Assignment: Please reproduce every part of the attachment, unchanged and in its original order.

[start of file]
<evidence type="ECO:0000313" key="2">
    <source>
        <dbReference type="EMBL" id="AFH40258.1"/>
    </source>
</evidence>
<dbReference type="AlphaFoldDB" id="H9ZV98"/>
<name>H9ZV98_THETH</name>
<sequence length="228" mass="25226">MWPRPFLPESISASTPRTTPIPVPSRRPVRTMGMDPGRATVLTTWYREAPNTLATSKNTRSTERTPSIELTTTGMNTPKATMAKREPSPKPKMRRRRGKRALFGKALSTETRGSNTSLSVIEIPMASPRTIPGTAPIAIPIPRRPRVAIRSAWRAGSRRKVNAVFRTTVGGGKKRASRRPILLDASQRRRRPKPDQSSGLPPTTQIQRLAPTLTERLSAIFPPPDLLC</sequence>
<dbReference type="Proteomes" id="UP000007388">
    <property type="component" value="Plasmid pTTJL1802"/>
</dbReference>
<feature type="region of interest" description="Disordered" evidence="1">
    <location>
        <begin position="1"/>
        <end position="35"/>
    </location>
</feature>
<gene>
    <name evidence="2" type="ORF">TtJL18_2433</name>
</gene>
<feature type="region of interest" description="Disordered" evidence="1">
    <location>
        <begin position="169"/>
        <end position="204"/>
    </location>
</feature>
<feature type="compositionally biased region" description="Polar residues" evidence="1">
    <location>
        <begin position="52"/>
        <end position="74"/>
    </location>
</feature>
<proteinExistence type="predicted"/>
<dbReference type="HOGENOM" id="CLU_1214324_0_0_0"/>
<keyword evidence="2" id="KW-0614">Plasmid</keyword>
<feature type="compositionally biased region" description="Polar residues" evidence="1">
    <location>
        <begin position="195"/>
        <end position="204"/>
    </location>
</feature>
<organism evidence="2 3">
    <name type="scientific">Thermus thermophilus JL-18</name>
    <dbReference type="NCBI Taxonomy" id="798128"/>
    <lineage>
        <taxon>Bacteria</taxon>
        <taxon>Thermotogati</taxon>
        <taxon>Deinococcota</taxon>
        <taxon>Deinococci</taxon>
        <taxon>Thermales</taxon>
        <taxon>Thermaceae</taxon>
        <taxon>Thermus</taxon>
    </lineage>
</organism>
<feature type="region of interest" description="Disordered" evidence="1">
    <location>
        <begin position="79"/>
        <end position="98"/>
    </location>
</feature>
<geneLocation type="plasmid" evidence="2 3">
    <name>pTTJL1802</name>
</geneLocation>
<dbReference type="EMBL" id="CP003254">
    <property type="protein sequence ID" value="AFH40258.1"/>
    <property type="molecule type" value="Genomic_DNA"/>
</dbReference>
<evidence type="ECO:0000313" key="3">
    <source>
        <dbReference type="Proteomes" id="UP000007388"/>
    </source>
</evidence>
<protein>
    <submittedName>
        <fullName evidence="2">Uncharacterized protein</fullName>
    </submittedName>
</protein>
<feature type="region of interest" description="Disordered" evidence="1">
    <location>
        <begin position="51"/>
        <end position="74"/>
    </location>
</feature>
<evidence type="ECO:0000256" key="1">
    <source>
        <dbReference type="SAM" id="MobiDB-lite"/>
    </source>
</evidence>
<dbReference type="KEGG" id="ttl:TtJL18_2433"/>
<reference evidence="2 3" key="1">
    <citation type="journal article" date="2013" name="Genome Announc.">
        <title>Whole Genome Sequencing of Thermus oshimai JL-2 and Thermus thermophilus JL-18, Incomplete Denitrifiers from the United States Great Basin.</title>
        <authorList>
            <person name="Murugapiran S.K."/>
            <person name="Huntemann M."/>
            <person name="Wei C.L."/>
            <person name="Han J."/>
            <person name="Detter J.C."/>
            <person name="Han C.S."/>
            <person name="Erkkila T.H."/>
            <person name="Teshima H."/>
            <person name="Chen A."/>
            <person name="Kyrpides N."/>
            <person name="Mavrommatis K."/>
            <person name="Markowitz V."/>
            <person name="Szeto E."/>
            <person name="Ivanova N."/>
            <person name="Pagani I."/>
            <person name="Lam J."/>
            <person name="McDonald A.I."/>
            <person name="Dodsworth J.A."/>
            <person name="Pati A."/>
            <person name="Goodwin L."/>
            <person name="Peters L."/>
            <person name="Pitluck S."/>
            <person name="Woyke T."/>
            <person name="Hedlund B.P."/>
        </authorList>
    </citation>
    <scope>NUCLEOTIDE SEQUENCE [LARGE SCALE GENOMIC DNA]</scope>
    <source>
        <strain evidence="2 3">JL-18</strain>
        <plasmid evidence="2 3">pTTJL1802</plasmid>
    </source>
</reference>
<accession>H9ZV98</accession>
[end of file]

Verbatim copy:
<evidence type="ECO:0000313" key="2">
    <source>
        <dbReference type="EMBL" id="AFH40258.1"/>
    </source>
</evidence>
<dbReference type="AlphaFoldDB" id="H9ZV98"/>
<name>H9ZV98_THETH</name>
<sequence length="228" mass="25226">MWPRPFLPESISASTPRTTPIPVPSRRPVRTMGMDPGRATVLTTWYREAPNTLATSKNTRSTERTPSIELTTTGMNTPKATMAKREPSPKPKMRRRRGKRALFGKALSTETRGSNTSLSVIEIPMASPRTIPGTAPIAIPIPRRPRVAIRSAWRAGSRRKVNAVFRTTVGGGKKRASRRPILLDASQRRRRPKPDQSSGLPPTTQIQRLAPTLTERLSAIFPPPDLLC</sequence>
<dbReference type="Proteomes" id="UP000007388">
    <property type="component" value="Plasmid pTTJL1802"/>
</dbReference>
<feature type="region of interest" description="Disordered" evidence="1">
    <location>
        <begin position="1"/>
        <end position="35"/>
    </location>
</feature>
<gene>
    <name evidence="2" type="ORF">TtJL18_2433</name>
</gene>
<feature type="region of interest" description="Disordered" evidence="1">
    <location>
        <begin position="169"/>
        <end position="204"/>
    </location>
</feature>
<feature type="compositionally biased region" description="Polar residues" evidence="1">
    <location>
        <begin position="52"/>
        <end position="74"/>
    </location>
</feature>
<proteinExistence type="predicted"/>
<dbReference type="HOGENOM" id="CLU_1214324_0_0_0"/>
<keyword evidence="2" id="KW-0614">Plasmid</keyword>
<feature type="compositionally biased region" description="Polar residues" evidence="1">
    <location>
        <begin position="195"/>
        <end position="204"/>
    </location>
</feature>
<organism evidence="2 3">
    <name type="scientific">Thermus thermophilus JL-18</name>
    <dbReference type="NCBI Taxonomy" id="798128"/>
    <lineage>
        <taxon>Bacteria</taxon>
        <taxon>Thermotogati</taxon>
        <taxon>Deinococcota</taxon>
        <taxon>Deinococci</taxon>
        <taxon>Thermales</taxon>
        <taxon>Thermaceae</taxon>
        <taxon>Thermus</taxon>
    </lineage>
</organism>
<feature type="region of interest" description="Disordered" evidence="1">
    <location>
        <begin position="79"/>
        <end position="98"/>
    </location>
</feature>
<geneLocation type="plasmid" evidence="2 3">
    <name>pTTJL1802</name>
</geneLocation>
<dbReference type="EMBL" id="CP003254">
    <property type="protein sequence ID" value="AFH40258.1"/>
    <property type="molecule type" value="Genomic_DNA"/>
</dbReference>
<evidence type="ECO:0000313" key="3">
    <source>
        <dbReference type="Proteomes" id="UP000007388"/>
    </source>
</evidence>
<protein>
    <submittedName>
        <fullName evidence="2">Uncharacterized protein</fullName>
    </submittedName>
</protein>
<feature type="region of interest" description="Disordered" evidence="1">
    <location>
        <begin position="51"/>
        <end position="74"/>
    </location>
</feature>
<evidence type="ECO:0000256" key="1">
    <source>
        <dbReference type="SAM" id="MobiDB-lite"/>
    </source>
</evidence>
<dbReference type="KEGG" id="ttl:TtJL18_2433"/>
<reference evidence="2 3" key="1">
    <citation type="journal article" date="2013" name="Genome Announc.">
        <title>Whole Genome Sequencing of Thermus oshimai JL-2 and Thermus thermophilus JL-18, Incomplete Denitrifiers from the United States Great Basin.</title>
        <authorList>
            <person name="Murugapiran S.K."/>
            <person name="Huntemann M."/>
            <person name="Wei C.L."/>
            <person name="Han J."/>
            <person name="Detter J.C."/>
            <person name="Han C.S."/>
            <person name="Erkkila T.H."/>
            <person name="Teshima H."/>
            <person name="Chen A."/>
            <person name="Kyrpides N."/>
            <person name="Mavrommatis K."/>
            <person name="Markowitz V."/>
            <person name="Szeto E."/>
            <person name="Ivanova N."/>
            <person name="Pagani I."/>
            <person name="Lam J."/>
            <person name="McDonald A.I."/>
            <person name="Dodsworth J.A."/>
            <person name="Pati A."/>
            <person name="Goodwin L."/>
            <person name="Peters L."/>
            <person name="Pitluck S."/>
            <person name="Woyke T."/>
            <person name="Hedlund B.P."/>
        </authorList>
    </citation>
    <scope>NUCLEOTIDE SEQUENCE [LARGE SCALE GENOMIC DNA]</scope>
    <source>
        <strain evidence="2 3">JL-18</strain>
        <plasmid evidence="2 3">pTTJL1802</plasmid>
    </source>
</reference>
<accession>H9ZV98</accession>